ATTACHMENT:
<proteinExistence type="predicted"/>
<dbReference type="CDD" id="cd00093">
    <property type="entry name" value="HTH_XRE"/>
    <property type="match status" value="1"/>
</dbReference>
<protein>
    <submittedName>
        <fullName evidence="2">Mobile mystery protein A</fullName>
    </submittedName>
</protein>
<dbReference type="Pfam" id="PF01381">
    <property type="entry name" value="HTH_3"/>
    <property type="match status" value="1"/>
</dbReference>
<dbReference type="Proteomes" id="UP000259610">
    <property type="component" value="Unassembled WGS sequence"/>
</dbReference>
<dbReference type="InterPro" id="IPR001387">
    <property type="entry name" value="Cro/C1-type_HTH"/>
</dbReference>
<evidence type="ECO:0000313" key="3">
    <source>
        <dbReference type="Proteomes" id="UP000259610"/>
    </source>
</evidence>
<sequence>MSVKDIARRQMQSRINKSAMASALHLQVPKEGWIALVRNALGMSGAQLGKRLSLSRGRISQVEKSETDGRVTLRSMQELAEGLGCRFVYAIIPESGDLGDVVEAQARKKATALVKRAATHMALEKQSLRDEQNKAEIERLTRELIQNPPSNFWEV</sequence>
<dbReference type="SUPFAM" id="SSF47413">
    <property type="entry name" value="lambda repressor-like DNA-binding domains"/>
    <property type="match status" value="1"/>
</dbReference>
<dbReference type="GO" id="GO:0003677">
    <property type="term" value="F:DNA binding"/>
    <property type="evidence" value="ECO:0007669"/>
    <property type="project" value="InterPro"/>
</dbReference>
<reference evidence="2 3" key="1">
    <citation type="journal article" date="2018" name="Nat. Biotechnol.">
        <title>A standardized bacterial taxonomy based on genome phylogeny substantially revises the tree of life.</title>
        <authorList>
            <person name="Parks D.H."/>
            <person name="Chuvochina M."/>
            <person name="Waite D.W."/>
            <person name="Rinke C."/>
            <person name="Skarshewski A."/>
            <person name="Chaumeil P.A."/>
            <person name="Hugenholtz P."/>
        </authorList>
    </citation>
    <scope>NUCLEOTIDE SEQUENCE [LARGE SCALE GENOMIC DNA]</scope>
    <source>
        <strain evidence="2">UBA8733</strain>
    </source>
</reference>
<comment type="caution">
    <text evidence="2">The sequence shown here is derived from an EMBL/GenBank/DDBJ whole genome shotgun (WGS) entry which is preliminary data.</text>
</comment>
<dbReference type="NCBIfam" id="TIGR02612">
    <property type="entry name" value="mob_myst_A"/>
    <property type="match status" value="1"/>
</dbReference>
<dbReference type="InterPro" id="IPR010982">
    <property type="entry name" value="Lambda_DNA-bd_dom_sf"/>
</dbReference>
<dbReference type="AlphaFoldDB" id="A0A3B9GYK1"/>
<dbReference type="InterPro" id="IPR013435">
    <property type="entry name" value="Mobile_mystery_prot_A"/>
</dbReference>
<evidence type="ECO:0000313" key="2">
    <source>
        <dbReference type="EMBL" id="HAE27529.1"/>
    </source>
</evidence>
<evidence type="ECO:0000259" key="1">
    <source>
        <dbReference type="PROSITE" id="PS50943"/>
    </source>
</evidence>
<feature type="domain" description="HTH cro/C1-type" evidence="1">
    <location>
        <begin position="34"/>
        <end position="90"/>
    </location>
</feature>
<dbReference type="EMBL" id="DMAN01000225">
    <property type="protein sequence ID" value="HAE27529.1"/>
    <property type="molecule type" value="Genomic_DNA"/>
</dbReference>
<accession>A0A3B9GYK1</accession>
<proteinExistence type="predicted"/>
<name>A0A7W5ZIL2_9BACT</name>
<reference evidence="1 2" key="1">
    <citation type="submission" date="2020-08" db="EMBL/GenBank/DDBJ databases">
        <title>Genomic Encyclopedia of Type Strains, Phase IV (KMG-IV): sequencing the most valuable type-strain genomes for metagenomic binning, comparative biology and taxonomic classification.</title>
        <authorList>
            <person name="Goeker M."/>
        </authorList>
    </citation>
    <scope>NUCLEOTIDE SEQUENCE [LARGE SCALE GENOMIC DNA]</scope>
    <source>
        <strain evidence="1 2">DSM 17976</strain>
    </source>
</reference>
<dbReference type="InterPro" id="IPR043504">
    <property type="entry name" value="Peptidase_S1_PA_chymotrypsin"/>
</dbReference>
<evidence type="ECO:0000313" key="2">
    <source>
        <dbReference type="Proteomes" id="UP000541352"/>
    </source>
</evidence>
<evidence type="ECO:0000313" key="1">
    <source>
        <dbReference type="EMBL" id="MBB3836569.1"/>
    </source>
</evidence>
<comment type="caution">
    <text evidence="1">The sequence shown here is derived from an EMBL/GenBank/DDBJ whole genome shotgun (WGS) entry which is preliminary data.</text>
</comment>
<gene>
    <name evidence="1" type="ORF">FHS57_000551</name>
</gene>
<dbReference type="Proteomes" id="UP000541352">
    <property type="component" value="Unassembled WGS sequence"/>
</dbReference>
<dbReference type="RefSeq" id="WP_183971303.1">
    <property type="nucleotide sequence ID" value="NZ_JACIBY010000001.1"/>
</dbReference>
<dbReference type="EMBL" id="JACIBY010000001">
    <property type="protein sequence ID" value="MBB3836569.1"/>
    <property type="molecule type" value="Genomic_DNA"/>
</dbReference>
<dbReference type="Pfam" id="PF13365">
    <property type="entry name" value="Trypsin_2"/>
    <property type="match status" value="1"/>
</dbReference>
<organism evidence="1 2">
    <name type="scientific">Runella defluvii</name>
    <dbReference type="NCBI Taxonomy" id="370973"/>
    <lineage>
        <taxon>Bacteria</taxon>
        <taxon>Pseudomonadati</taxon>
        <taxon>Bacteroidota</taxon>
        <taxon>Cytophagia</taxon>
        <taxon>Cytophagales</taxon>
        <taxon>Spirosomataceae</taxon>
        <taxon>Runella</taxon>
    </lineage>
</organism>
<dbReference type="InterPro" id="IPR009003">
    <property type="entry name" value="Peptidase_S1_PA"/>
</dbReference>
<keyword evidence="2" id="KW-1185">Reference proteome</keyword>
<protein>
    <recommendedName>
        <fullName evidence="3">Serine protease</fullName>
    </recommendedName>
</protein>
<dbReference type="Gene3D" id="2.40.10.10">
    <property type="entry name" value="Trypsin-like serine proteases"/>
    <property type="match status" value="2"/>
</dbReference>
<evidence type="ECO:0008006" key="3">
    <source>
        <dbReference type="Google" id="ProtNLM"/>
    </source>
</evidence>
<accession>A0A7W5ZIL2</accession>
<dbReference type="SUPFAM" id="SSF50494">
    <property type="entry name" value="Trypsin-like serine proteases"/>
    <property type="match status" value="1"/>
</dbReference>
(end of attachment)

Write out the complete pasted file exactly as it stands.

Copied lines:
<proteinExistence type="predicted"/>
<dbReference type="CDD" id="cd00093">
    <property type="entry name" value="HTH_XRE"/>
    <property type="match status" value="1"/>
</dbReference>
<protein>
    <submittedName>
        <fullName evidence="2">Mobile mystery protein A</fullName>
    </submittedName>
</protein>
<dbReference type="Pfam" id="PF01381">
    <property type="entry name" value="HTH_3"/>
    <property type="match status" value="1"/>
</dbReference>
<dbReference type="Proteomes" id="UP000259610">
    <property type="component" value="Unassembled WGS sequence"/>
</dbReference>
<dbReference type="InterPro" id="IPR001387">
    <property type="entry name" value="Cro/C1-type_HTH"/>
</dbReference>
<evidence type="ECO:0000313" key="3">
    <source>
        <dbReference type="Proteomes" id="UP000259610"/>
    </source>
</evidence>
<sequence>MSVKDIARRQMQSRINKSAMASALHLQVPKEGWIALVRNALGMSGAQLGKRLSLSRGRISQVEKSETDGRVTLRSMQELAEGLGCRFVYAIIPESGDLGDVVEAQARKKATALVKRAATHMALEKQSLRDEQNKAEIERLTRELIQNPPSNFWEV</sequence>
<dbReference type="SUPFAM" id="SSF47413">
    <property type="entry name" value="lambda repressor-like DNA-binding domains"/>
    <property type="match status" value="1"/>
</dbReference>
<dbReference type="GO" id="GO:0003677">
    <property type="term" value="F:DNA binding"/>
    <property type="evidence" value="ECO:0007669"/>
    <property type="project" value="InterPro"/>
</dbReference>
<reference evidence="2 3" key="1">
    <citation type="journal article" date="2018" name="Nat. Biotechnol.">
        <title>A standardized bacterial taxonomy based on genome phylogeny substantially revises the tree of life.</title>
        <authorList>
            <person name="Parks D.H."/>
            <person name="Chuvochina M."/>
            <person name="Waite D.W."/>
            <person name="Rinke C."/>
            <person name="Skarshewski A."/>
            <person name="Chaumeil P.A."/>
            <person name="Hugenholtz P."/>
        </authorList>
    </citation>
    <scope>NUCLEOTIDE SEQUENCE [LARGE SCALE GENOMIC DNA]</scope>
    <source>
        <strain evidence="2">UBA8733</strain>
    </source>
</reference>
<comment type="caution">
    <text evidence="2">The sequence shown here is derived from an EMBL/GenBank/DDBJ whole genome shotgun (WGS) entry which is preliminary data.</text>
</comment>
<dbReference type="NCBIfam" id="TIGR02612">
    <property type="entry name" value="mob_myst_A"/>
    <property type="match status" value="1"/>
</dbReference>
<dbReference type="InterPro" id="IPR010982">
    <property type="entry name" value="Lambda_DNA-bd_dom_sf"/>
</dbReference>
<dbReference type="AlphaFoldDB" id="A0A3B9GYK1"/>
<dbReference type="InterPro" id="IPR013435">
    <property type="entry name" value="Mobile_mystery_prot_A"/>
</dbReference>
<evidence type="ECO:0000313" key="2">
    <source>
        <dbReference type="EMBL" id="HAE27529.1"/>
    </source>
</evidence>
<evidence type="ECO:0000259" key="1">
    <source>
        <dbReference type="PROSITE" id="PS50943"/>
    </source>
</evidence>
<feature type="domain" description="HTH cro/C1-type" evidence="1">
    <location>
        <begin position="34"/>
        <end position="90"/>
    </location>
</feature>
<dbReference type="EMBL" id="DMAN01000225">
    <property type="protein sequence ID" value="HAE27529.1"/>
    <property type="molecule type" value="Genomic_DNA"/>
</dbReference>
<accession>A0A3B9GYK1</accession>
<proteinExistence type="predicted"/>
<name>A0A7W5ZIL2_9BACT</name>
<reference evidence="1 2" key="1">
    <citation type="submission" date="2020-08" db="EMBL/GenBank/DDBJ databases">
        <title>Genomic Encyclopedia of Type Strains, Phase IV (KMG-IV): sequencing the most valuable type-strain genomes for metagenomic binning, comparative biology and taxonomic classification.</title>
        <authorList>
            <person name="Goeker M."/>
        </authorList>
    </citation>
    <scope>NUCLEOTIDE SEQUENCE [LARGE SCALE GENOMIC DNA]</scope>
    <source>
        <strain evidence="1 2">DSM 17976</strain>
    </source>
</reference>
<dbReference type="InterPro" id="IPR043504">
    <property type="entry name" value="Peptidase_S1_PA_chymotrypsin"/>
</dbReference>
<evidence type="ECO:0000313" key="2">
    <source>
        <dbReference type="Proteomes" id="UP000541352"/>
    </source>
</evidence>
<evidence type="ECO:0000313" key="1">
    <source>
        <dbReference type="EMBL" id="MBB3836569.1"/>
    </source>
</evidence>
<comment type="caution">
    <text evidence="1">The sequence shown here is derived from an EMBL/GenBank/DDBJ whole genome shotgun (WGS) entry which is preliminary data.</text>
</comment>
<gene>
    <name evidence="1" type="ORF">FHS57_000551</name>
</gene>
<dbReference type="Proteomes" id="UP000541352">
    <property type="component" value="Unassembled WGS sequence"/>
</dbReference>
<dbReference type="RefSeq" id="WP_183971303.1">
    <property type="nucleotide sequence ID" value="NZ_JACIBY010000001.1"/>
</dbReference>
<dbReference type="EMBL" id="JACIBY010000001">
    <property type="protein sequence ID" value="MBB3836569.1"/>
    <property type="molecule type" value="Genomic_DNA"/>
</dbReference>
<dbReference type="Pfam" id="PF13365">
    <property type="entry name" value="Trypsin_2"/>
    <property type="match status" value="1"/>
</dbReference>
<organism evidence="1 2">
    <name type="scientific">Runella defluvii</name>
    <dbReference type="NCBI Taxonomy" id="370973"/>
    <lineage>
        <taxon>Bacteria</taxon>
        <taxon>Pseudomonadati</taxon>
        <taxon>Bacteroidota</taxon>
        <taxon>Cytophagia</taxon>
        <taxon>Cytophagales</taxon>
        <taxon>Spirosomataceae</taxon>
        <taxon>Runella</taxon>
    </lineage>
</organism>
<dbReference type="InterPro" id="IPR009003">
    <property type="entry name" value="Peptidase_S1_PA"/>
</dbReference>
<keyword evidence="2" id="KW-1185">Reference proteome</keyword>
<protein>
    <recommendedName>
        <fullName evidence="3">Serine protease</fullName>
    </recommendedName>
</protein>
<dbReference type="Gene3D" id="2.40.10.10">
    <property type="entry name" value="Trypsin-like serine proteases"/>
    <property type="match status" value="2"/>
</dbReference>
<evidence type="ECO:0008006" key="3">
    <source>
        <dbReference type="Google" id="ProtNLM"/>
    </source>
</evidence>
<accession>A0A7W5ZIL2</accession>
<dbReference type="SUPFAM" id="SSF50494">
    <property type="entry name" value="Trypsin-like serine proteases"/>
    <property type="match status" value="1"/>
</dbReference>